This article was first published in Ampersand, the magazine publication of The Red & Black. Founded in 1893, the Red & Black is UGA's only independently-owned and student-run newspaper.
“Godzilla is just an illiterate muppet!” says Alex Johns, an English professor at the University of North Georgia, reading a line from one of his original poems. His toddler son, Joseph, cries out from the front row, seated on a couch between two other poets.
It’s half past eight on the first Wednesday of the month and The Globe’s upper room is full of laughter, applause and the unusual group of friends that calls themselves Athens Word of Mouth.
David Noah takes the stage shortly after and members of the audience begin to simultaneously cry out, “IT’S HIS FIRST TIME!” Noah has been listening to members of Word of Mouth perform for the past year and tonight, he’s decided to try his own hand at poetry.
There are pens in mouths and marbled notebooks in hands and the night is nothing if not magical.
Nights likes these began because of a woman named Aralee Strange. Strange was a poet, playwright and filmmaker who was well-known in the literary communities of both New York City and Cincinnati. After moving to Athens in 2007, Strange decided that the town was severely lacking in a poetry presence and so, in December of 2009, Word of Mouth was born.
“She decided you do it once a month, you pick a day, you don’t change that day, you set up a mic, and the poets will come. And they did,” says Ciera Durden, a junior at the University of Georgia. And they’ve been coming ever since.
Strange, it seems, was as striking as the lightning bolt tattooed across her cheek.
“She was the type of person who walks into a room and the temperature changes. She was so powerful. But still, she was a force and she was a person,” says Durden, who first met Strange during her freshman year.
The group was devastated when Strange passed away in her sleep this past June at the age of 69. Word of Mouth’s main webpage is plastered with poem after poem, all dedicated to Strange and most performed at her memorial reading this past summer. The last line of a poem by Jay Morris reads, “Thank you Aralee/For being so Strange/When we all felt/A little too normal."
Such a loss, however, may have created a sense of togetherness and purpose that wasn’t there before.
“Her passing has definitely changed things. But at the same time, I think….I cling more to it because it’s so important," says Durden."It’s important for the community, but it’s also important to continue this because she created it.”
The concept of Word of Mouth is simple -- sit down, shut upand mouth off. Whereas other open mic nights thrive on critique and competition, Word of Mouth functions more like an open forum. It’s grounded only in the encouragement of the art form and of each other.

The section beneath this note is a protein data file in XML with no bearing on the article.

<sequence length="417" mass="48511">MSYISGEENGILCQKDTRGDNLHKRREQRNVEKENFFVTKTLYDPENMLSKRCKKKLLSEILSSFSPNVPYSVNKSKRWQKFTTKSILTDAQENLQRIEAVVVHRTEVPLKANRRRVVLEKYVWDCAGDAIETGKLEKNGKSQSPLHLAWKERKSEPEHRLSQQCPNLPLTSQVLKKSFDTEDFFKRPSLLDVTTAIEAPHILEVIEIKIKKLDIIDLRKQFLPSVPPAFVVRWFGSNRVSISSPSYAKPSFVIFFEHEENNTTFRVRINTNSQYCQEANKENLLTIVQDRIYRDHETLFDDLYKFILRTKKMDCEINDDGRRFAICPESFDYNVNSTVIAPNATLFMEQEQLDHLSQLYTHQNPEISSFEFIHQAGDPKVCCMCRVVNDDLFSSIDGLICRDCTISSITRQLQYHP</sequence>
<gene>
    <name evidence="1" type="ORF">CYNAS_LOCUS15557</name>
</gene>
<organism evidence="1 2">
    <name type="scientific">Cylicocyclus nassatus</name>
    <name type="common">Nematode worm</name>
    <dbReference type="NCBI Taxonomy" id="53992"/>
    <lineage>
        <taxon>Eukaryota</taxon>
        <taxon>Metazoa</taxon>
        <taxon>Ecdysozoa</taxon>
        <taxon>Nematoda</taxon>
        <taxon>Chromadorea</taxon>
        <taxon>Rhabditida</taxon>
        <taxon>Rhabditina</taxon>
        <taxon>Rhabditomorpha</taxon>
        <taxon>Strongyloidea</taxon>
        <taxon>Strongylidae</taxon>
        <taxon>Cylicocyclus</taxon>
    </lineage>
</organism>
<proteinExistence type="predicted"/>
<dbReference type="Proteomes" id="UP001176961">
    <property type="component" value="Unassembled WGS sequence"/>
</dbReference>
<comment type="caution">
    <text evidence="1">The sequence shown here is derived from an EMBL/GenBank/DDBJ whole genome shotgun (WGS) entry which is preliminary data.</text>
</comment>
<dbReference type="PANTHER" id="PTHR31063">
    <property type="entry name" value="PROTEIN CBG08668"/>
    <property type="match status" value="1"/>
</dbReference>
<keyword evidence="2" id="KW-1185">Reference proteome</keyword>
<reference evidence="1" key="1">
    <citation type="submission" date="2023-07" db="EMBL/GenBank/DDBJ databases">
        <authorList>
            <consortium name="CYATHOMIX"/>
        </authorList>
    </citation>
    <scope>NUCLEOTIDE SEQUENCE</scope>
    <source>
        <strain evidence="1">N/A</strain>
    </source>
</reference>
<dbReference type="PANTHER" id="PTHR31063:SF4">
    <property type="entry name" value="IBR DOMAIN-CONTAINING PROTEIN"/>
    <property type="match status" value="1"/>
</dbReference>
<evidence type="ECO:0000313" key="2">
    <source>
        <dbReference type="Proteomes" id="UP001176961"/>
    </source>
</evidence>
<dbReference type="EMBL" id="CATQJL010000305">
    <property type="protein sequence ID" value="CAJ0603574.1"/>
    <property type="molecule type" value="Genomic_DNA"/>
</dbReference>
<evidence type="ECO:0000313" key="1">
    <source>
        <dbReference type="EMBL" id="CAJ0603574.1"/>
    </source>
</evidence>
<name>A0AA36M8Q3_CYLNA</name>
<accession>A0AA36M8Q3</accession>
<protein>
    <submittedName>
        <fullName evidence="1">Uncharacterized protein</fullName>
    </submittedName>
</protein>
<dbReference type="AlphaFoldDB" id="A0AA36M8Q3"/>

“It’s much more of a community and an occasion,” says Johns.
Durden chimes in, “Like a family reunion where every single one of your relatives is a writer.”
Performances are not strictly limited to spoken word, however. Durden explains that Word of Mouth attracts poets of all kinds, including one that regularly performs haikus and another that sent Strange his poetry from jail. The poets themselves are just as diverse and dynamic as the performances they give.
Describing the participants, Johns says, “You’ve got different races, wide gaps in age, different sexual orientations, all these people gathered in one space who actually really like each other and admire each other and appreciate each other as artists and really want to be around each other." He adds, "It’s very unusual.”
It’s such a collage of creative spirits that the group of people sharing their art with one another may actually resemble a piece of art in themselves.
Poets banter among one another between readings and tend to call out during any performance they find particularly moving. It’s almost like sitting in church and hearing members of the congregation shout, “Amen!” during the sermon.
And for some, it is a sanctuary. Michelle Castleberry, one of the regulars, refers to Word of Mouth as her “home church.” When Castleberry takes the stage, she announces her upcoming book release party and everyone applauds. Castleberry is releasing a book of her poems entitled Dissecting the Angel and Other Poems -- most of which were performed for the first time on Word of Mouth’s stage.
“I found a much longed-for community, the place where I feel I can truly worship and our strange congregation has definitely mourned and celebrated together," she says.
Although the monthly meetings are now simply routine for most, the time spent together still comes as an escape from the mundane.
Johns, who has only missed one Wednesday night in the past three years, says “Whatever else is going on, at least there will be a few hours where I can be around people that I like, and I can enjoy interesting, creative, engaging, artistic stuff while I’m doing it.” He added, “That’s reason enough.”
Word of Mouth welcomes new poets every month, regardless of writing skill or performance expertise. There is no criteria to sign up and no critique afterwards, but newcomers should be warned that this is not a typical open mic night.
Castleberry dedicated her book to Aralee Strange and Word of Mouth as the place where she found her heart and her home. “That's the best way to explain it,” she says.
Word of Mouth is truly unlike anything else, and there’s a benevolent force to thank for that.